IGEM:MIT/2006/Notebook/2006-6-22

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Contents

Thin Layer Chromatography... Oh yeah!

Looks like a pretty simple process... Here's the link:

http://orgchem.colorado.edu/hndbksupport/TLC/TLC.html

Be sure to check out the illustrated description of the process.

Stationary Phase Promoter Research

The uspA promoter is only activated in stationary phase.

See this paper:

http://www.pubmedcentral.gov/articlerender.fcgi?tool=pubmed&pubmedid=8932299

The osmY promoter is another one.

See these papers:

http://www.pubmedcentral.gov/articlerender.fcgi?artid=203352

and

http://www.ncbi.nlm.nih.gov/entrez/query.fcgi?cmd=Retrieve&db=PubMed&list_uids=8282684&dopt=Abstract

Results from Smelling Experiment from Yesterday

Faint smell from -TRP media. Poor growth in -TRP media. BSMT cells did not smell. SAMT cells smelled the best at either 300 uM or 350 uM (2 people said 300, 2 people said 350).

Transformation

  1. Repeat failed transformations- see protocol here
    • use flat bottom tubes
    • heat shock 50 seconds
    • vortex control sample before transforming

Applications

  1. Looked again into the possibility of transforming Streptococcus mutans, which has been tweaked to be used as anti-cavity
  2. Papers suggest some aerobic properties in certain strains that we could use: PMID 2134860, PMID 3965391, PMID 3793228, PMID 6746577, PMID 6432951
  3. We should talk to someone that works with Streptococcus mutans
  4. Also, we should look at also a port to S. epidermidis
  5. Hook up to stationary phase

to do

  1. debug lack of transformants
  2. run gel of SAMT and BAMT re-pcr reactions
  3. grow liquid cultures in rich non-smelling bacteria media from Barry
  4. codon optimize and place order for the synthesis of JAMT enzyme
  5. look into getting a 3714 mutant e. coli strain
  6. GC??

repeat restriction cut reaction

  1. this time we are cutting backbone and pcr product in the same volume with the same cut enzymes (E and P)
  2. we are also running a control cut reaction with the part 3k3.I7101 from Barry
  3. the total volume desired is about 50 μL and amounts of dna desired is about 400 nanograms
    • pSBIAC3 backbone at 30 ng/μL -----add 14 μL backbone
    • BSMT pcr product at 90 ng/μL -----add 4 μL
    • control part 3k3.I7101 at 44 ng/μL ----add 10 μL
  4. we are also going to use Dpn1 to destroy all dna that is not a pcr product (i.e. get rid of extra template)
  5. BSMT cut reaction (in order added, w/ mixing along the way):
    • 25 μL water
    • 5 μL NEB buffer 2
    • .5 μL BSA
    • 14 μL backbone plasmid
    • 4 μL BSMT pcr product
    • .5 μL Pst1
    • .5 μL EcoR1
    • .5 μL Dpn 1
  6. CONTROL cut reaction (in order added, w/ mixing along the way):
    • 19 μL water
    • 5 μL NEB buffer 2
    • .5 μL BSA
    • 14 μL backbone plasmid
    • 10 μL part 3k3.I7101
    • .5 μL Pst1
    • .5 μL EcoR1
    • .5 μL Dpn 1
  7. Incubate both tubes in 37c room for 4 hours

purification of cut reaction

  1. remove BSMT and CONTROL part tubes from incubation in 37c room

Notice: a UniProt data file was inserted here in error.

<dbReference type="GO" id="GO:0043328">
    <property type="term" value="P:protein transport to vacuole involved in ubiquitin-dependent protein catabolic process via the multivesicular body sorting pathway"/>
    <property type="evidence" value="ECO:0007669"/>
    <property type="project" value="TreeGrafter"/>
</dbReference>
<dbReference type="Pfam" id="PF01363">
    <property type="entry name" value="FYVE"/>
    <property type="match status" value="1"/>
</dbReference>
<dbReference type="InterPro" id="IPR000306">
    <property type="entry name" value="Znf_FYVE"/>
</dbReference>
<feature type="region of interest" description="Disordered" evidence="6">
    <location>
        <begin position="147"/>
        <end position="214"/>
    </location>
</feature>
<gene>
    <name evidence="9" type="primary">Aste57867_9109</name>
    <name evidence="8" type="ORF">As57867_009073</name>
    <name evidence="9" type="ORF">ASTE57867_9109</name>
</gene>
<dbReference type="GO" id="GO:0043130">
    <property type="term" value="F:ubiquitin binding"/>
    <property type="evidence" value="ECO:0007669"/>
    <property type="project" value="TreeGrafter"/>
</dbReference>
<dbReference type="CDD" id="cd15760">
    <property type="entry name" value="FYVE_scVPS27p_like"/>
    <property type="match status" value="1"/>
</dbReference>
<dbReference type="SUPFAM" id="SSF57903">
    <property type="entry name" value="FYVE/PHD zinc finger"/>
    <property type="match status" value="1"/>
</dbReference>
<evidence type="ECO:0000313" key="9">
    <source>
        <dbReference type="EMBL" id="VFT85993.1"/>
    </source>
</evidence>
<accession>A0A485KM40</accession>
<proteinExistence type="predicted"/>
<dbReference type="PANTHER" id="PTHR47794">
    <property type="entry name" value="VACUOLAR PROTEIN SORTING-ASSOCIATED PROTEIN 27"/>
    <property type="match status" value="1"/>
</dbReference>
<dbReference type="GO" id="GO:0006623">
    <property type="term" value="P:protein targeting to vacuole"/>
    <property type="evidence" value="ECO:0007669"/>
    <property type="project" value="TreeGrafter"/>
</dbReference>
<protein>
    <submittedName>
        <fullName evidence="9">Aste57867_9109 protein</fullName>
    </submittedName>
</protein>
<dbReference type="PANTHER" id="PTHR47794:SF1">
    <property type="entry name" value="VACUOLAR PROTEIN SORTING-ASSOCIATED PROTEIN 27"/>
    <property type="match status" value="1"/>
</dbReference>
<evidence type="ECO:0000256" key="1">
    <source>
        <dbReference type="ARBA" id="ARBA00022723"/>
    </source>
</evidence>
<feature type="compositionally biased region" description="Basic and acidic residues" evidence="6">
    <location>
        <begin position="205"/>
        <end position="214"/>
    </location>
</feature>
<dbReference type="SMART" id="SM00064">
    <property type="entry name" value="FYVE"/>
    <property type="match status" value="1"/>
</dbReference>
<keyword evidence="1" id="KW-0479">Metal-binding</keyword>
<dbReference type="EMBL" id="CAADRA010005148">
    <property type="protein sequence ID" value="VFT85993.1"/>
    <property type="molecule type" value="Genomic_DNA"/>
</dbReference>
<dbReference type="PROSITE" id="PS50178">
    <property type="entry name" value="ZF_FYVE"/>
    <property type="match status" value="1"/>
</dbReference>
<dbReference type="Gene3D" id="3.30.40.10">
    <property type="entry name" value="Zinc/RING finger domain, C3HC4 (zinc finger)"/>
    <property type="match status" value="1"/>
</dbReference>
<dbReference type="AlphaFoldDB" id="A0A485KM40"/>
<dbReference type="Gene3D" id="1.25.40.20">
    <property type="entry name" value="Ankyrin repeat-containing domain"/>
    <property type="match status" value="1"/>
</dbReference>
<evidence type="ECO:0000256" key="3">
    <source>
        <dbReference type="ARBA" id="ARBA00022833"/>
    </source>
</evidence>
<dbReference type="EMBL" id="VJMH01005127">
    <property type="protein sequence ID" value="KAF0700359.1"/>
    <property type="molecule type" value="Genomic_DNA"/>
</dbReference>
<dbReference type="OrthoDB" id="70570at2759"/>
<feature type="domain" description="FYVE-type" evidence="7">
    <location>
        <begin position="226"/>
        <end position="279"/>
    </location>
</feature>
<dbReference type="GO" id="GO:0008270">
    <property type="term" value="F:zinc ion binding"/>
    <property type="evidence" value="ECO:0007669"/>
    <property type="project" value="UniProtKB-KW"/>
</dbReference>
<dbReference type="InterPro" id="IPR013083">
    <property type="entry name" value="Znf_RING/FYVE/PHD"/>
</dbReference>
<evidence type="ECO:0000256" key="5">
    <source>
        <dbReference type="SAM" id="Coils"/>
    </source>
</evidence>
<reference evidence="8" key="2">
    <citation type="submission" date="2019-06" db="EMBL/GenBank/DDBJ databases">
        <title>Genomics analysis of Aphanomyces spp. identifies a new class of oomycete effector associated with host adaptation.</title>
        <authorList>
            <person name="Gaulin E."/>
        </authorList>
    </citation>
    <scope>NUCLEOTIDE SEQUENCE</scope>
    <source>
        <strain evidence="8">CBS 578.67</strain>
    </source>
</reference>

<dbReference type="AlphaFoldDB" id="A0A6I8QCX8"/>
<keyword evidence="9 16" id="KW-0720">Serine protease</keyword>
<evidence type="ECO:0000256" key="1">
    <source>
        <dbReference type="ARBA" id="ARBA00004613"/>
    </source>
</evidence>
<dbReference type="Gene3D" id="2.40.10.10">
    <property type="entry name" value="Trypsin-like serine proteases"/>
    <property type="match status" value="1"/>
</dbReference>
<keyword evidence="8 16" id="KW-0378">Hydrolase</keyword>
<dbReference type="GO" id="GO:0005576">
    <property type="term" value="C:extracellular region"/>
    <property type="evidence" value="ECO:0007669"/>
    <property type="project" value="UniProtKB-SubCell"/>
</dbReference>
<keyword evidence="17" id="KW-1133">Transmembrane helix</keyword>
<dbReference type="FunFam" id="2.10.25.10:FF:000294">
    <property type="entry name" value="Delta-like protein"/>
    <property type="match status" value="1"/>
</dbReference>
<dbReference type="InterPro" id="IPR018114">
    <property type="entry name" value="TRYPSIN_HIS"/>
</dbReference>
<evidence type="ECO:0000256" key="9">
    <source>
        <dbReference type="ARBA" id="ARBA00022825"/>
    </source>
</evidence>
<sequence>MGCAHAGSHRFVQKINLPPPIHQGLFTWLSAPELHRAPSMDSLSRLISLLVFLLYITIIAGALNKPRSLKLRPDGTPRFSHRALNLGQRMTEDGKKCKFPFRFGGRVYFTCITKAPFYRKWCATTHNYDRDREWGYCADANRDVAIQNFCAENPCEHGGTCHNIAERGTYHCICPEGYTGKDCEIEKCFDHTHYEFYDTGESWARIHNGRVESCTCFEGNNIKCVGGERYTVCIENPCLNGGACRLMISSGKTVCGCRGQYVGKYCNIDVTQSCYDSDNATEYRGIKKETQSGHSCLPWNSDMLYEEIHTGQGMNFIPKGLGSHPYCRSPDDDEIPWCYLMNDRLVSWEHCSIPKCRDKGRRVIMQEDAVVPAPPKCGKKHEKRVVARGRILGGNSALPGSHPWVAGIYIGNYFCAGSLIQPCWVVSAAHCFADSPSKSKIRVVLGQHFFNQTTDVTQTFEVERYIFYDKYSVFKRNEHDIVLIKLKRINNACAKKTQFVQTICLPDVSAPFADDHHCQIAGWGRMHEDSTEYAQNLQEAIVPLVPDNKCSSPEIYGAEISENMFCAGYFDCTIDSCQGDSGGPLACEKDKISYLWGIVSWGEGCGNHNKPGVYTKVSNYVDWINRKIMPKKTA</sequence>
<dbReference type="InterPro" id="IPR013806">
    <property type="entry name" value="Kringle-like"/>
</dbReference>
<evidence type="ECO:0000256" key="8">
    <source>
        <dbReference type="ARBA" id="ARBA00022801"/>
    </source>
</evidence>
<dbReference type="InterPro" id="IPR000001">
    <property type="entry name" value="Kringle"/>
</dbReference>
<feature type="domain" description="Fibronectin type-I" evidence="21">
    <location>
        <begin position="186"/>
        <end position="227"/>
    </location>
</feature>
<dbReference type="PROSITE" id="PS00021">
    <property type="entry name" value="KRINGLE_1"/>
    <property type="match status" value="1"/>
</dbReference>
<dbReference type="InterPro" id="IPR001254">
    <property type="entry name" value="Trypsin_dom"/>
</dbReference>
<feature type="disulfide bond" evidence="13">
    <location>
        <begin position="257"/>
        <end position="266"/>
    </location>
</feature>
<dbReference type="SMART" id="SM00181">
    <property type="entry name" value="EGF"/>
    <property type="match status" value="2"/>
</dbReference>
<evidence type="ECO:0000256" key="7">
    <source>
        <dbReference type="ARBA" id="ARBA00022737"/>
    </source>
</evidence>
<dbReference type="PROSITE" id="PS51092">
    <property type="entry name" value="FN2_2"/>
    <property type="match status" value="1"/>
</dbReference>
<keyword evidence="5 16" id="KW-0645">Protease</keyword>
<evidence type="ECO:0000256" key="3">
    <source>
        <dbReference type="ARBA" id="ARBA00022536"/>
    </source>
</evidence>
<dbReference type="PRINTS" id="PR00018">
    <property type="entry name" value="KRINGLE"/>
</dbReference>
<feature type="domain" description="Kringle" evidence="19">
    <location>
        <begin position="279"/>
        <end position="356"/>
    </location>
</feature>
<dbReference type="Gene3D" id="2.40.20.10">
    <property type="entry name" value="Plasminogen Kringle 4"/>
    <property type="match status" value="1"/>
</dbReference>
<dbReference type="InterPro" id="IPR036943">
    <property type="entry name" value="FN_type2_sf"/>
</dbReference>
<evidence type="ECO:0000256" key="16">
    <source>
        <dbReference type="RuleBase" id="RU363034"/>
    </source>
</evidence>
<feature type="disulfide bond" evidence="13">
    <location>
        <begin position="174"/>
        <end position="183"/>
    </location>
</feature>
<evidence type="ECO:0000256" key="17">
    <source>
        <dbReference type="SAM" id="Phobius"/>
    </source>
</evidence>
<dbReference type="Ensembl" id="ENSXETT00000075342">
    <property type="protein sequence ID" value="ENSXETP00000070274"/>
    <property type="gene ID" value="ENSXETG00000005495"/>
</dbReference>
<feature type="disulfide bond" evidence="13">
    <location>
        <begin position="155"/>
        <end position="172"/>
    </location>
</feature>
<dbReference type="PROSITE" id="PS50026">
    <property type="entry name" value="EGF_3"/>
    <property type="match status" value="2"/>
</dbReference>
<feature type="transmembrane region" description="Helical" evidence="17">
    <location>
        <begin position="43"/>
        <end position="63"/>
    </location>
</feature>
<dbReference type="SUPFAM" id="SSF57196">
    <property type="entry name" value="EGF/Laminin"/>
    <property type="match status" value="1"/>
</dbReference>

2. do a column purification and spec the end volume
    • make sure to elute in less volume (i.e. 30 μL)
  3. store overnight at -20c and do ligation reaction tomorrow morning

make overnight cultures in Barry's EZ media

  1. general plan: will let uninduced cells grow overnight, then dilute them into EZ media + Kan + SA and LB + Kan + SA tomorrow morning. Tomorrow, we will induce the cultures at both 4 hours and 8 hours of growth.

Tonight, we will grow up the following cultures to be diluted tomorrow morning:

LB + Kan + BSMT (glycerol stock D)

LB + Kan + SAMT (glycerol stock D)

EZ + Kan + BSMT (glycerol stock D)

EZ + Kan + SAMT (glycerol stock D)

Paragraph summarizing what we're doing (in progress)

This summer, we (MIT's iGEM 2006 team) are trying to develop bacteria that smell pleasant. We are working to isolate several genes that we can insert into bacteria in order to make these bacteria smell like wintergreen, jasmine, flowers, or bananas. But why do we want to make bacteria smell good? Well, one reason is that bacteria are responsible for producing many of the body's foul odors, and replacing these bacteria with wintergreen-oil producing bacteria would be pretty cool. Additionally, scented bacteria might prove to be useful in the lab, since many biology researchers do not relish the fecal smell of indole-producing bacteria. Finally, making scented bacteria is just plain awesome! We feel like this is a really intriguing project, and we're excited to be working on it together this summer.

PCR...one last try, for everyone!

  1. Prepare the following tubes:
    • 1) 1μL "BSMT for pcr" + 49μL of Tom's PCR mix + .6μL of each BSMT primer
    • 2) 1μL "BAMT for pcr" + 49μL of Tom's PCR mix + .6μL of each BAMT primer
    • 3) 1μL "SAMT for pcr" + 49μL of Tom's PCR mix + .6μL of each SAMT primer
    • 4) 1μL yeast genomic DNA + 49μL of Tom's PCR mix + .6μL of each ATF1 primer
    • 5) 1μL "BSMT for pcr" + 49μL of Tom's PCR mix + .6μL of each T7 primer
    • 6) 1μL "BAMT for pcr" + 49μL of Tom's PCR mix + .6μL of each T7 primer
    • 7) 1μL "SAMT for pcr" + 49μL of Tom's PCR mix + .6μL of each T7 primer
    • 8) +PT control (Samantha's)
      • NOTE: all primers (specific and T7 are at about 25 μM -- and .6 μL yields roughly 300 nM final concentration of each primer in each tube)
      • NOTE: new T7 forward promoter is slightly different: 5'- GAA ATT AAT ACG ACT CAC TAT A - 3', and we also diluted 10 μL of it from 100 μM to 25 μM by adding 30 μL of water to tube
  2. Run them at: 95deg for 3:00, then cycle through: (a) 94deg for :30 (b) 55deg for :30 (c)68deg for 2:15, then 72deg for 10:00
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